The module will cover key areas of cell biology and microbiology: the nature of cells, how they grow, their organization and classification.
Key topics covered will include the following:
1. How genetic information in cells is converted into functioning components.
2. The structure and nature of cells (prokaryotes and eukaryotes) with an emphasis on cell components and functions.
a. The structure and components of bacteria and viruses with relation to their identification and disease causing ability.
b. The basic principles of microbial growth.
c. Microbes as infectious agents; transmission and control to include basic principles of public health and epidemiology.
d. An introduction into fungi and their benefits and harm
e. An introduction into the organization and behaviour of eukaryotic cells
Bioscience Research Methods - 15 Credits
In this module the principles and methods that underpin ethical scientific research are explored. This knowledge provides a foundation upon which students can build in order to successfully complete their final year project and contributes to the professional development of the student as a bioscientist. A knowledge of research methods enables students to: build new sets of critical thinking skills that can be used to better comprehend the academic literature; and to test established theory as well as recognise new questions that need to be investigated. A very important aspect of this course is that it provides an overview of the reality of being a researcher and can therefore help students with their career choice.
Principles of Immunology - 15 Credits
Anatomy and physiology of the immune system: cells, primary and secondary lymphoid tissues, leukocyte circulation and key phenomena including; chemotaxis, opsonisation, phagocytosis, inflammation, antigen processing and clonal expansion. Natural immunity: role of phagocytic cells, the complement system, cytokines, chemokines and the acute inflammatory response. Hypersensitivity reactions. Adaptive immunity: antigen specificity of B and T cells. Antibody structure and effector functions. T cell subsets; antigen processing and presentation to T cells, the role of the major histocompatibility complex. T-helper cell subpopulations and cytokines in determining the immune response. Immunity to microbial pathogens including bacteria, and viruses. Vaccine design strategies. Inflammation: immunology of chronic inflammation; immunopathology of selected chronic inflammatory diseases. Anti-inflammatory therapies; steroidal and non-steroidal anti-inflammatory drugs.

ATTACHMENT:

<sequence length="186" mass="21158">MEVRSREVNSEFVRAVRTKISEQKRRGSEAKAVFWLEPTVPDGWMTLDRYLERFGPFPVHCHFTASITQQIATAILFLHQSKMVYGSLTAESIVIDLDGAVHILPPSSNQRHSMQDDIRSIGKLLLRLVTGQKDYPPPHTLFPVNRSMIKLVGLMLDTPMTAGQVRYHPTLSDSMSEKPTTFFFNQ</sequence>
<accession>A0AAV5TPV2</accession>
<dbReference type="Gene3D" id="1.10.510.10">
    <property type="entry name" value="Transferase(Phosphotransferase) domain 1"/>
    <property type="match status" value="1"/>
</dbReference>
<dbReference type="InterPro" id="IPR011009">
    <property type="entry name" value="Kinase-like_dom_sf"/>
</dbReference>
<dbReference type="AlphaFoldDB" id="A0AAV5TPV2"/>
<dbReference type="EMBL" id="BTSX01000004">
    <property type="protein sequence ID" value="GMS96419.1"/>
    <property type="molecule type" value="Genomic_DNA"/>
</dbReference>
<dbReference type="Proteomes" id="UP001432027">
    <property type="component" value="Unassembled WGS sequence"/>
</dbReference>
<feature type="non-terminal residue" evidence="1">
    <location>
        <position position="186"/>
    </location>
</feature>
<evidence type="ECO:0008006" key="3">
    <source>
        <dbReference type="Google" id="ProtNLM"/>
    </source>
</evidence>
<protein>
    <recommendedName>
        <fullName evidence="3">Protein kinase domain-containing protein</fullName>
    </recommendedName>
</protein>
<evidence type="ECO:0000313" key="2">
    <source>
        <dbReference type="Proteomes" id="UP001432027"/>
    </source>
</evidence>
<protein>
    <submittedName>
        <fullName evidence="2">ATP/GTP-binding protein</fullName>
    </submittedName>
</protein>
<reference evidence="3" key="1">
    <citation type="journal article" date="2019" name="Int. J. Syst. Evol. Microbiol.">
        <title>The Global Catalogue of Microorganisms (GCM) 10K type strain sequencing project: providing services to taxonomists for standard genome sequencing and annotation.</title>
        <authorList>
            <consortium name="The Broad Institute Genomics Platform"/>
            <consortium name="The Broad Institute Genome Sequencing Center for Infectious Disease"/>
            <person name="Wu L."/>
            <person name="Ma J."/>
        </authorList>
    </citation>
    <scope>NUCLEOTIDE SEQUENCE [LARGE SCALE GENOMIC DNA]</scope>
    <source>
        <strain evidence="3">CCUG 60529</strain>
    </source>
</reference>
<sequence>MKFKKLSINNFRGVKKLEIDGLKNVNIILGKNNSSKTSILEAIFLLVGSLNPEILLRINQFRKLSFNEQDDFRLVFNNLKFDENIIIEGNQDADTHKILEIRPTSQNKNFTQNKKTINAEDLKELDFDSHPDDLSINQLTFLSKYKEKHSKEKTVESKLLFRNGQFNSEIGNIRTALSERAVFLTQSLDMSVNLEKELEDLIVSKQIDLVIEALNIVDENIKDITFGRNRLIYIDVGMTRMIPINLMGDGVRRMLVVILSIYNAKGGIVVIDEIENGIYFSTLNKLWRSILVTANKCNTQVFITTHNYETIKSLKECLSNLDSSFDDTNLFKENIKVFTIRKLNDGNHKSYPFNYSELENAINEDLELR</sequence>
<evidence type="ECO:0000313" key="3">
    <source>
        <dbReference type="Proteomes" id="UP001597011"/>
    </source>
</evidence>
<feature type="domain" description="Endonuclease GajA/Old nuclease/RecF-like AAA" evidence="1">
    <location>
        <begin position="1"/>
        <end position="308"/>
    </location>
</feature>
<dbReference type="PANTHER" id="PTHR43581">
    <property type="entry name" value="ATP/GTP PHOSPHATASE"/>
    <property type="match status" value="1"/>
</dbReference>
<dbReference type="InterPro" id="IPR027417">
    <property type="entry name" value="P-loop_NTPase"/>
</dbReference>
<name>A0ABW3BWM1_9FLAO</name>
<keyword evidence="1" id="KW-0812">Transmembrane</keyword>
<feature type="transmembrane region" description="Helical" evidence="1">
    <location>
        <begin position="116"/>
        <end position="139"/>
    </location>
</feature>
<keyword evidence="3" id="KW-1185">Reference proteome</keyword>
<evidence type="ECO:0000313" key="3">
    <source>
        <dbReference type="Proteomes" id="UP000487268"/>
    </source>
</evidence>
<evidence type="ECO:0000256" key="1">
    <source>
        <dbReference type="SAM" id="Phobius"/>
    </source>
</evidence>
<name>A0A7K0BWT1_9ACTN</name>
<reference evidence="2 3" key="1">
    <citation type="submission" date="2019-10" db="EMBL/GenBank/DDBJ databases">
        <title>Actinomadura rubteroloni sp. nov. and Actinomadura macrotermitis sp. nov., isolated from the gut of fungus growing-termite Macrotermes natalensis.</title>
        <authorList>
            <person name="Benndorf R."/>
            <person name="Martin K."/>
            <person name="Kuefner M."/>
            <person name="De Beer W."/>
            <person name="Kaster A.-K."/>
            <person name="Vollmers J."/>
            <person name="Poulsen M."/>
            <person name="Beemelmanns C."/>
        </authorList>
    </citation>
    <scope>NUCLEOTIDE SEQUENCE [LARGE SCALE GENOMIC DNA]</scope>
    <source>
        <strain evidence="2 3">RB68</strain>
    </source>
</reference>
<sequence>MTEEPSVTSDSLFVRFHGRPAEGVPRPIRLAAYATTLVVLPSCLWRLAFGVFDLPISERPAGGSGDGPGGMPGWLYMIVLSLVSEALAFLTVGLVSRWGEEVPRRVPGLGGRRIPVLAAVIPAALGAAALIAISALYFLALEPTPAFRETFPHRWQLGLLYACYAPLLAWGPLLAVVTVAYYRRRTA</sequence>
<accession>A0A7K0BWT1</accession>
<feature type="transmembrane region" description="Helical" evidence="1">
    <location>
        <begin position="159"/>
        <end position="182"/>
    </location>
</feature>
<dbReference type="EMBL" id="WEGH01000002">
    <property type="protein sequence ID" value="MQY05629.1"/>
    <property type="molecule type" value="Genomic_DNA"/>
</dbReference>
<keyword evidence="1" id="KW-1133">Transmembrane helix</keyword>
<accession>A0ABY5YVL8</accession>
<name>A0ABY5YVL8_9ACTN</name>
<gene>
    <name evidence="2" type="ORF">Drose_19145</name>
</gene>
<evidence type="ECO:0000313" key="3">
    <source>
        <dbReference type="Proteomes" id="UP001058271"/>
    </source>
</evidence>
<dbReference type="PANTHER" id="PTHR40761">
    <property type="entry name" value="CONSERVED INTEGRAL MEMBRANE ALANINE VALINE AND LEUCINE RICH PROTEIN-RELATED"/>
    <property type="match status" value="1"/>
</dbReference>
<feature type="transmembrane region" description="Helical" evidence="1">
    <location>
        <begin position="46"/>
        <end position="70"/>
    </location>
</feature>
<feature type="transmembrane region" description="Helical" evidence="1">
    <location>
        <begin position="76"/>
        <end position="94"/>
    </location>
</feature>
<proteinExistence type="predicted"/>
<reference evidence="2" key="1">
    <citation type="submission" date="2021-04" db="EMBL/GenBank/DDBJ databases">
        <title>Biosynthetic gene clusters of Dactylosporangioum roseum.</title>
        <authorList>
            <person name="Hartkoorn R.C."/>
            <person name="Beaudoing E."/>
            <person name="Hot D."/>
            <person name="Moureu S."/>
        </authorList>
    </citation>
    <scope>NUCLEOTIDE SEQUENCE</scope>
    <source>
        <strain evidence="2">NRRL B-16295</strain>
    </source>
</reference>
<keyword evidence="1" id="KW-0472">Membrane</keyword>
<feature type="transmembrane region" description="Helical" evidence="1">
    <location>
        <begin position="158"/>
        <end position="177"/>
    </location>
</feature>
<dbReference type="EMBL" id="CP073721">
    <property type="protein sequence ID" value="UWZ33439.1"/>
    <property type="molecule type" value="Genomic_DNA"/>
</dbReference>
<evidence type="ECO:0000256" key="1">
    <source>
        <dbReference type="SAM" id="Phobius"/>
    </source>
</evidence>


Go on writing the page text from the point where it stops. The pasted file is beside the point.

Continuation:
Genes and Genomes - 15 Credits
Chromosome structure, gene organisation and regulation of expression including basic intercellular signalling, epigenetics, transcription factors, differential mRNA processing and microRNA. Gene and gene family evolution. Repetitive DNA sequences. The elucidation of the organisation of eukaryotic genomes from DNA
reassociation kinetics to the human genome sequence. Whole genome analyses and comparative genomics.
Recombinant DNA technology and the manipulation of DNA. Introduction to databases and bioinformatics tools and resources for the analysis of biological sequence data. Methods for the analysis of DNA and RNA (including real-time PCR, DNA microarrays, mouse knockout technology, RNAi). Cytogenetics. Principles of population genetics, DNA polymorphism and human diseases. An introduction to pharmacogenetics, personalised medicine and molecular diagnostics.
Cell and Molecular Biology - 15 Credits
Functions of proteins in the cell. Relationship between protein structure and function. Protein structure and disease. Introduction to protein transport. Techniques for protein purification and characterisation: liquid column chromatography, electrophoresis, mass spectrometry. Proteomics.
Signal transduction pathways in eukaryotic cells (including G-protein coupled pathways, pathways involving receptor tyrosine kinases, cytokine-activated pathways, cell death pathways) and how they affect cell proliferation, differentiation, motility and viability. Cell division and cell cycle regulation. Functional units of the cellular cytoskeleton and their dynamic organisation.
Chemistry and Analytical Science - 30 Credits
The module builds on first year chemistry foundations to prepare students for final year study of advanced biochemical and molecular biology topics. Students will gain an understanding and appreciation of the analysis of organic compounds including chromatographic and spectroscopic techniques together with an ability to interpret the data thus generated. An understanding of the chemical structure and reactivity of some organic molecules of biological relevance will be communicated. Students will gain practical experience of the synthesis and characterisation of organic molecules and techniques for their analysis.
Bioscience Work Experience - 15 Credits